Cinema

Trivandrum Boy Turns to Rapping in Breakout US Indie Film

Siddharth Dhananjay was studying philosophy and economics in a US college when his parody rap videos went viral, winning him a plum US movie role.

Danielle MacDonald as Patti and Siddharth Dhananjay as Jheri in <em>Patti Cake$</em>.

Danielle MacDonald as Patti and Siddharth Dhananjay as Jheri in Patti Cake$.

Siddharth Dhananjay stars alongside fellow newcomer Danielle Macdonald in the Sundance hit Patti Cake$ – though how that came to be is a curious tale.

Born in Trivandrum, Dhananjay studied in India and Indonesia, and eventually made it to Grinnell, a liberal arts college in Iowa, in 2014.

Around that time, he started making parody rap videos with two of his friends for a college film festival and a friend posted them on the WorldstarHipHop website. Using the rap moniker Dhananjay the First, he dropped videos like ‘Let Me Love You‘ and ‘Say My Name’ which went viral. The videos also piqued the interest of Patti Cake$ director Geremy Jasper.

“People loved the spoof rap videos, so we were like ‘Damn, okay, let’s do this, let’s keep doing a bunch of these, this is fun!’ Geremy randomly watched one the videos and shot me an email asking if I would like to be a part of a movie. That’s where it all started,” said Dhananjay. Jasper whisked him away to the Sundance Labs in Utah to audition for the role of Jheri, an boom-bap-obsessed New Jersey rapper.

Soon after his audition, Dhananjay’s student visa expired and he moved back to Bengaluru to live with his aunt. Months stretched into a few years until Dhananjay finally heard back from the folks at Patti Cake$ and reunited with the cast on set in 2016.

Set in gritty strip-mall suburbia, Patti Cake$ chronicles an underdog’s quest for rap superstardom with humour, raw energy and some unforgettable beats. The film captures the special bond between aspiring rapper Patricia Dombrowski (played by Macdonald) and her best friend Jheri (played by Dhananjay) as they battle rivals in seedy gas-station parking lots and scheme madly about how they might finally earn some stage time for their new group, PBNJ.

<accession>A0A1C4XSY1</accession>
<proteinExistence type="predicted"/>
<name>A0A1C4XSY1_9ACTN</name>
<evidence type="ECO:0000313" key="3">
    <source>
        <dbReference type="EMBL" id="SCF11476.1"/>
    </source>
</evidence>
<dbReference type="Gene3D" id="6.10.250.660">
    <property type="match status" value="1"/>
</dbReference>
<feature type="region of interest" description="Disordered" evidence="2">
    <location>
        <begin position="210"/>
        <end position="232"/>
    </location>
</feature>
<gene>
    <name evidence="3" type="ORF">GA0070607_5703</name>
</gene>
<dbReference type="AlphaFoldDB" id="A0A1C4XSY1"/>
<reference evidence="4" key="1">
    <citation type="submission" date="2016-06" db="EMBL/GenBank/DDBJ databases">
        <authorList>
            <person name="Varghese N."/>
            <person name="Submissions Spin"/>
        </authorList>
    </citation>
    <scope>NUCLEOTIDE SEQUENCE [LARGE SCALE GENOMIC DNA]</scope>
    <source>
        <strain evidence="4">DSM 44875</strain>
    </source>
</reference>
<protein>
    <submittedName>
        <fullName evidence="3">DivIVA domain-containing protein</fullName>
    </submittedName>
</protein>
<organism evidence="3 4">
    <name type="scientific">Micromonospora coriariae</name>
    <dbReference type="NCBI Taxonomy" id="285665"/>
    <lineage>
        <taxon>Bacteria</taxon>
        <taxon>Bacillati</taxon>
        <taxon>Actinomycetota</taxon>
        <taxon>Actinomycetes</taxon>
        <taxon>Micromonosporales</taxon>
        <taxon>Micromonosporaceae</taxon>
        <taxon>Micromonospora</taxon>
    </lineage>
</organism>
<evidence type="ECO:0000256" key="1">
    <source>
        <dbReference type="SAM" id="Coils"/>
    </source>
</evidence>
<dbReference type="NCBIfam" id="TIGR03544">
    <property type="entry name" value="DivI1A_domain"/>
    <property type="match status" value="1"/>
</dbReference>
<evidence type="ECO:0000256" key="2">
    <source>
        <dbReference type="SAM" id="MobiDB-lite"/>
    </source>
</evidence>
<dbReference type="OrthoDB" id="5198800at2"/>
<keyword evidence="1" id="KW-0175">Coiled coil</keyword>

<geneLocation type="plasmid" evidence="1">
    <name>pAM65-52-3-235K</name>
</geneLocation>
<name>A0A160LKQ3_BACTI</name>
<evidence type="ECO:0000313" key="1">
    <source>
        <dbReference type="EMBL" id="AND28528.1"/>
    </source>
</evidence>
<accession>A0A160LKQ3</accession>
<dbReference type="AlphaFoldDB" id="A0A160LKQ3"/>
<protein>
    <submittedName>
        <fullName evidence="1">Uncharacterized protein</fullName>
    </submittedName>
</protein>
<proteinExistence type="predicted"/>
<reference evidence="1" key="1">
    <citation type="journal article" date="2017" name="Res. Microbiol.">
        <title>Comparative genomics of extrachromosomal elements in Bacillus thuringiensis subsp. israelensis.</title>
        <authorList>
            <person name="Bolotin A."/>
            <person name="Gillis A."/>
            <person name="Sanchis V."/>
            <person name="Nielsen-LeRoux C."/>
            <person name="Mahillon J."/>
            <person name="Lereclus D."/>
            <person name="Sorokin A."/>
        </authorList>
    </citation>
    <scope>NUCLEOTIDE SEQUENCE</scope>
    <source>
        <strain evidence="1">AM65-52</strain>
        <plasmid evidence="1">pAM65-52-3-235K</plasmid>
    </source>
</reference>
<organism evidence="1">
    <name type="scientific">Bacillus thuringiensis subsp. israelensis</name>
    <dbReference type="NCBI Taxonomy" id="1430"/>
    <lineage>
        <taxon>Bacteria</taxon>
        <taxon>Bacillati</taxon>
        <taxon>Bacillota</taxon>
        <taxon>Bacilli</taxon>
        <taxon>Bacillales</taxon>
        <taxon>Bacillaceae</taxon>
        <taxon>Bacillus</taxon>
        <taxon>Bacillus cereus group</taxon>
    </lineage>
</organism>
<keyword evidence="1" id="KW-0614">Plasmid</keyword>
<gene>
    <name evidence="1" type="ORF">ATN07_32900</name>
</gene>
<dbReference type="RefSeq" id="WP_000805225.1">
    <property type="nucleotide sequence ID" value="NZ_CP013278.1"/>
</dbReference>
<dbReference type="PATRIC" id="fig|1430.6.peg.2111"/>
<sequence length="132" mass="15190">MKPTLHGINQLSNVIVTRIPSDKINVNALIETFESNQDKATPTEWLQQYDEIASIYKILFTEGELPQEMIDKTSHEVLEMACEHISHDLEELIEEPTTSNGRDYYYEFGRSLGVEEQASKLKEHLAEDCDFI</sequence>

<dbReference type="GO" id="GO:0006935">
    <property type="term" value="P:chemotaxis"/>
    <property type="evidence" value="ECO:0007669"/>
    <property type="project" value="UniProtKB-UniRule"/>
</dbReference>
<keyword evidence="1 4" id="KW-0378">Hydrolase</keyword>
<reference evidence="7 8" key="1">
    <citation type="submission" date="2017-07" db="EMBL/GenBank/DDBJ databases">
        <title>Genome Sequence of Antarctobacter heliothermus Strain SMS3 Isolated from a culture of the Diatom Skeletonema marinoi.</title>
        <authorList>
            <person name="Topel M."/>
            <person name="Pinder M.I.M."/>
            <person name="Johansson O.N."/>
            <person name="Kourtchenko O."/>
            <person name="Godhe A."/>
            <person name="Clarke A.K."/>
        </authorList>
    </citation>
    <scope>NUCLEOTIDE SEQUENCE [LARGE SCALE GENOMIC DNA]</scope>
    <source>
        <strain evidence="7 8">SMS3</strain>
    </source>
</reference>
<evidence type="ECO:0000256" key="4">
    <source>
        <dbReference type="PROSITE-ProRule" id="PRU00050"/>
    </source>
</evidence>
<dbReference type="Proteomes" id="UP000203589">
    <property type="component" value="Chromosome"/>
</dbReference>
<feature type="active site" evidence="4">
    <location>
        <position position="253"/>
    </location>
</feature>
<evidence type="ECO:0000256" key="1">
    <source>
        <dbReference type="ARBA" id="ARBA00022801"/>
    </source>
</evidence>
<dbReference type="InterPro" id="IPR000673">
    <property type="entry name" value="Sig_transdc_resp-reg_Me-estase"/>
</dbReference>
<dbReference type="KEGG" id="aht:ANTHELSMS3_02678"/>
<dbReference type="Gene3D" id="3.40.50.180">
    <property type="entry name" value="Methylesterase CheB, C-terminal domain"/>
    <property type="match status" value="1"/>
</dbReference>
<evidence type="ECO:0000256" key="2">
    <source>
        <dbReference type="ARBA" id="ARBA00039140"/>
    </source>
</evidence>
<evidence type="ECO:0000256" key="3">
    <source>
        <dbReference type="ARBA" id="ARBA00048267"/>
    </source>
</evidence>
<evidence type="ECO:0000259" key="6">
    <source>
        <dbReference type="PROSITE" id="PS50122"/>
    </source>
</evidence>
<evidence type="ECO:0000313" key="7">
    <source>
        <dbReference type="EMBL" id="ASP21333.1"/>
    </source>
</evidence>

Twenty-something Dhananjay, who has been hailed by the US media for his breakthrough performance, sat down for an interview with The Wire. Excerpts follow:  

Your life has unfolded like a fairytale. Did you ever imagine your first movie role would be a career breakthrough?

Not at all! I was just hyped with the opportunity. Everything after that was beyond my wildest dreams. It’s actually been quite overwhelming. Nothing can really surprise me anymore. It’s been an amazing, mad ride. I do want to add though that we knew in our hearts that Patti Cake$ was a special project. I’m glad audiences at the Cannes and Sundance Film Festival have loved the movie as much as we do.

You demonstrated a stunning aptitude for rapping, that too in a New Jersey accent. How did you pull off the role with such aplomb?

I don’t have any formal training, but I do listen to a lot of music, especially hip-hop, R&B, lots of that good stuff and am in tune with the rap world. I think a lot of that inspired me in terms of the performance. I just wanted to be as true as possible to this crazy character Jheri who is a pharmacist by day and rapper by night. He is also devoted to his best friend Patricia who he calls Killa-P, while the haters call her Dumbo.

I like to think that there are lots of young Indian boys like Jheri in Jersey who are struggling in their own lives, trying to figure out what they want to do and who they really are.  I don’t have formal training in music but as a child I learnt Carnatic music inspired by my mom who went to music school.